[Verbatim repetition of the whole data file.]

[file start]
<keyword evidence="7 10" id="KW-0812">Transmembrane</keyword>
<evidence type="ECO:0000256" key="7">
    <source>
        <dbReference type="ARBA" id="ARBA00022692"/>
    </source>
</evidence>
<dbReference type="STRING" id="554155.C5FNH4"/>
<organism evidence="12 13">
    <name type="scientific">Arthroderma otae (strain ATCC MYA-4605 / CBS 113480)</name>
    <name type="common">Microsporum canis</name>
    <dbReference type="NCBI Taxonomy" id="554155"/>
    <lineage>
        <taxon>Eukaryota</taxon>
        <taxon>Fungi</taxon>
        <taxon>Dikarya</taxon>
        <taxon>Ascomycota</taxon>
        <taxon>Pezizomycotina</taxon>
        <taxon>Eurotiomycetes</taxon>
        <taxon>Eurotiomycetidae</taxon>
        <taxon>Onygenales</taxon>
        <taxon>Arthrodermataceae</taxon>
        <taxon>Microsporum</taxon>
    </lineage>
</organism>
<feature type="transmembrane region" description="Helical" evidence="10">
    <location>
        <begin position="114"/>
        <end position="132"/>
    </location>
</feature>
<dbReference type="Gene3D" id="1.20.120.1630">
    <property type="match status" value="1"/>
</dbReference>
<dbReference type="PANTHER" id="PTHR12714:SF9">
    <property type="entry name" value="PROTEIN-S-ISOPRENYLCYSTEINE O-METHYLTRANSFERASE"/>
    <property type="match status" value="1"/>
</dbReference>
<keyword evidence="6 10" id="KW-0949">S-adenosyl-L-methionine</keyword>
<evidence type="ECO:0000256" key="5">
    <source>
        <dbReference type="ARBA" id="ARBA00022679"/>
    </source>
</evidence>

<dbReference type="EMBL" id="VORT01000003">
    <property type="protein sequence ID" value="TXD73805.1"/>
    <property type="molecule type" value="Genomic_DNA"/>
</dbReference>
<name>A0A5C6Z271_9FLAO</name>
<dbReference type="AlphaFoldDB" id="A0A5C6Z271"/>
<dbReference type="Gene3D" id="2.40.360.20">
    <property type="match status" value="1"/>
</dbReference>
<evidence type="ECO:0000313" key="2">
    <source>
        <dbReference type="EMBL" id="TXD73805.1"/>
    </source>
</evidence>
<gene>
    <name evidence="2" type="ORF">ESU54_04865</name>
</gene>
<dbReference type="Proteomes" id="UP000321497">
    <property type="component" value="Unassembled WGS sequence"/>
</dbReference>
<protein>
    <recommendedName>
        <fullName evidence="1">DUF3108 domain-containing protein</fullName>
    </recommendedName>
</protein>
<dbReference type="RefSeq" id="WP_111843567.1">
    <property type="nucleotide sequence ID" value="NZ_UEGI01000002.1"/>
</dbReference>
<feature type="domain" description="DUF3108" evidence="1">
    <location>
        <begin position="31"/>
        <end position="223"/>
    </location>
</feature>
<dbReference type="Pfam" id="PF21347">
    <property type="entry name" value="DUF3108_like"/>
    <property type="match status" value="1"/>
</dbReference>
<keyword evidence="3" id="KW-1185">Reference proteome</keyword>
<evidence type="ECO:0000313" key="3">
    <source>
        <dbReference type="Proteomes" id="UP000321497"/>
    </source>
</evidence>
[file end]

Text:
<keyword evidence="7 10" id="KW-0812">Transmembrane</keyword>
<evidence type="ECO:0000256" key="7">
    <source>
        <dbReference type="ARBA" id="ARBA00022692"/>
    </source>
</evidence>
<dbReference type="STRING" id="554155.C5FNH4"/>
<organism evidence="12 13">
    <name type="scientific">Arthroderma otae (strain ATCC MYA-4605 / CBS 113480)</name>
    <name type="common">Microsporum canis</name>
    <dbReference type="NCBI Taxonomy" id="554155"/>
    <lineage>
        <taxon>Eukaryota</taxon>
        <taxon>Fungi</taxon>
        <taxon>Dikarya</taxon>
        <taxon>Ascomycota</taxon>
        <taxon>Pezizomycotina</taxon>
        <taxon>Eurotiomycetes</taxon>
        <taxon>Eurotiomycetidae</taxon>
        <taxon>Onygenales</taxon>
        <taxon>Arthrodermataceae</taxon>
        <taxon>Microsporum</taxon>
    </lineage>
</organism>
<feature type="transmembrane region" description="Helical" evidence="10">
    <location>
        <begin position="114"/>
        <end position="132"/>
    </location>
</feature>
<dbReference type="Gene3D" id="1.20.120.1630">
    <property type="match status" value="1"/>
</dbReference>
<dbReference type="PANTHER" id="PTHR12714:SF9">
    <property type="entry name" value="PROTEIN-S-ISOPRENYLCYSTEINE O-METHYLTRANSFERASE"/>
    <property type="match status" value="1"/>
</dbReference>
<keyword evidence="6 10" id="KW-0949">S-adenosyl-L-methionine</keyword>
<evidence type="ECO:0000256" key="5">
    <source>
        <dbReference type="ARBA" id="ARBA00022679"/>
    </source>
</evidence>

<dbReference type="EMBL" id="VORT01000003">
    <property type="protein sequence ID" value="TXD73805.1"/>
    <property type="molecule type" value="Genomic_DNA"/>
</dbReference>
<name>A0A5C6Z271_9FLAO</name>
<dbReference type="AlphaFoldDB" id="A0A5C6Z271"/>
<dbReference type="Gene3D" id="2.40.360.20">
    <property type="match status" value="1"/>
</dbReference>
<evidence type="ECO:0000313" key="2">
    <source>
        <dbReference type="EMBL" id="TXD73805.1"/>
    </source>
</evidence>
<gene>
    <name evidence="2" type="ORF">ESU54_04865</name>
</gene>
<dbReference type="Proteomes" id="UP000321497">
    <property type="component" value="Unassembled WGS sequence"/>
</dbReference>
<protein>
    <recommendedName>
        <fullName evidence="1">DUF3108 domain-containing protein</fullName>
    </recommendedName>
</protein>
<dbReference type="RefSeq" id="WP_111843567.1">
    <property type="nucleotide sequence ID" value="NZ_UEGI01000002.1"/>
</dbReference>
<feature type="domain" description="DUF3108" evidence="1">
    <location>
        <begin position="31"/>
        <end position="223"/>
    </location>
</feature>
<dbReference type="Pfam" id="PF21347">
    <property type="entry name" value="DUF3108_like"/>
    <property type="match status" value="1"/>
</dbReference>
<keyword evidence="3" id="KW-1185">Reference proteome</keyword>
<evidence type="ECO:0000313" key="3">
    <source>
        <dbReference type="Proteomes" id="UP000321497"/>
    </source>
</evidence>